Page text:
About a year later Stern fell foul of the eccentric King Theodore. This monarch was offended and prejudiced against Europeans because Queen Victoria had failed to reply to a letter he had addressed to her, and in his reply to a similar letter Napoleon III had used expressions which upset his dignity. Stern approached the royal tent to sk permission to return to England. The monarch flew into a rage with the two servants who announced Stern’s arrival and ordered them to be beaten. This was done so effectively that they died during the night.
Stern had never found it easy to watch the sufferings of others and in the stress of emotion bit his finger, a gesture unfortunately used in Ethiopia as a sign of revengs. Theodore ordered him to be struck down on the spot and on recovering consciousness he was bound hand and foot and thrown into prison where he remained for four and a half years in terrible conditions. Soon Flad, the Consul, and all other Europeans resident in the capital were imprisoned also and the shackles with which they were bound can still be seen at the headquarters of the London Society in Lincoln’s Inn Fields. Eventually Flad persuaded the Emperor to release him so that he might take a message to Queen Victoria but he was oblged to leave his wife and children behind as hostages. At last, Flad having been able to convince the British authorities of the seriousness of the position, an expeditionary force was despatched under Sir Robert Napier and arrived just before Easter in 1868. A battle was fought on Good Friday after which Theodore, seeing he was defeated, committed suicide. The released prisoners returned to England and attended a great meeting for thanksgiving held in the Exeter Hall on July 3rd, 1868, presided over by the famous Earl of Shaftesbury.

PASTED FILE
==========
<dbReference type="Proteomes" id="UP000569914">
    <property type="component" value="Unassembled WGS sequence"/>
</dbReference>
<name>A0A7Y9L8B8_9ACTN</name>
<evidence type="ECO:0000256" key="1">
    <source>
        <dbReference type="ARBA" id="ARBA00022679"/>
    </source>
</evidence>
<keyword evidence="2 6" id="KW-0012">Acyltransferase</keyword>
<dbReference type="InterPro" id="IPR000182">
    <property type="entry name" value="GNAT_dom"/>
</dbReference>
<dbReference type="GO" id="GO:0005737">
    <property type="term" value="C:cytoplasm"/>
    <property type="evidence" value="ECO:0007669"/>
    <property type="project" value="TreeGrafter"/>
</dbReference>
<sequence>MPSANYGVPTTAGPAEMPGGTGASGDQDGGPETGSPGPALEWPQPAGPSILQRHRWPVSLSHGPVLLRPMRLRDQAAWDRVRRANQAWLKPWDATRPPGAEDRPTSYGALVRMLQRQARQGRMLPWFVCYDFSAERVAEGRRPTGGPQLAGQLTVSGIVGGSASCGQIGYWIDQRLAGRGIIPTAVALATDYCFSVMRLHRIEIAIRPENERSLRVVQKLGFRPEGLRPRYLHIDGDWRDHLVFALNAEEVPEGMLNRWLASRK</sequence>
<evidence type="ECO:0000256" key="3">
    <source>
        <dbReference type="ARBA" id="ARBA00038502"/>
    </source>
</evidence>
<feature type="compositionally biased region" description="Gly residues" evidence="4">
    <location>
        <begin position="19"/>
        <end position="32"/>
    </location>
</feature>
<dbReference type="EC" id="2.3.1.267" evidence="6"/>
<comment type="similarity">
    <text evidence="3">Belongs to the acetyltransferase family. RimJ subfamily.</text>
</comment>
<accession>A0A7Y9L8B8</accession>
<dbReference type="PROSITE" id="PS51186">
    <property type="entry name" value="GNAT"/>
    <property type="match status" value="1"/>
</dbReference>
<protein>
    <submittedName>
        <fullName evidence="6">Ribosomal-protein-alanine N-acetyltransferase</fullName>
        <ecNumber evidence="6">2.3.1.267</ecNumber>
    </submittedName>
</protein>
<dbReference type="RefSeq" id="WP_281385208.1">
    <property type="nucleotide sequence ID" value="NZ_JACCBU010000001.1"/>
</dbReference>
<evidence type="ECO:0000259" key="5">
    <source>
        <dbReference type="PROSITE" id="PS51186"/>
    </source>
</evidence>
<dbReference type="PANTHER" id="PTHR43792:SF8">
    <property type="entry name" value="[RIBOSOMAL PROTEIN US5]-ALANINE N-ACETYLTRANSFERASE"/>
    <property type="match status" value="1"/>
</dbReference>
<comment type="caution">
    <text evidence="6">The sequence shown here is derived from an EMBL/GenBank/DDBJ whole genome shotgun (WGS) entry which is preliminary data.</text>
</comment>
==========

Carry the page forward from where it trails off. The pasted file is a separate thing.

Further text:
For many years after these events no European missionaries were allowed into Ethiopia but the work was carried on by faithful converts, visited annually by Flad on the borders of their land, who prepared the way for the resumption of the work in the twentieth century. Many died as martyrs during the invation by the fanatical Mahdi.
The last years of Stern’s active ministry were spent in London where he wrote and distributed much literature among the Jews and became famous for his missionary sermons in Spitalfields and Whitechapel. It was not uncommon for as many as 400 or 500 Jews to be present when he preached and the “Hebrew Christian Prayer Union” was formed to draw together some of the 2,000 converts and many enquirers who had been impressed by the faithful preaching of Aaron Stern.
In 1874, on the thirtieth anniversary of his ordination, his Hebrew, Christian and other friends presented him with a silver tea and coffee service as a token of their esteem, and in 1881 the Archbishop of Canterbury conferred upon him the degree of Doctor of Divinity. None of htese things however, disturbed his humble gratitude to God for having allowed him the privilege of suffering, like Paul of old, as a “prisoner of Jesus Christ”.
Aaron Stern married Rebecca Davis,daughter of Strangman Davis-Goff and Susan Maxwell Ussher, on 5 March 1883.
Dawning of LIght in the East. 1854 to read online
Wanderings Among the Falashas in Abyssinia. London, 1862. to read online
The Captive Missionary to read online
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Crombie, Kelvin. Restoring Israel: 200 Years of the CMJ Story. Nicolayson’s Ltd., Jerusalem 2008
Dawson, Edwin Collas. Henry A. Stern: Missionary Traveller and Abyssianian Captive. Ondon, Sunday School Union (Splendid Lives Series) n.d., circa 1900 (rare book).
Gartenhaus, Jacob. Famous Jewish Christians. Baker Book House, 1979.
Isaacs, Albert Augustus. Biography of the Rev. Henry Aaron Stern, D.D.: for more than forty years
a missionary amongst the Jews: containing an account of his labours and travels in
Mesopotamia, Persia, Arabia, Turkey, Abyssinia, and England. Illustrated from photographs
taken chiefly by himself. J. Nisbet & Co. 1886 to read online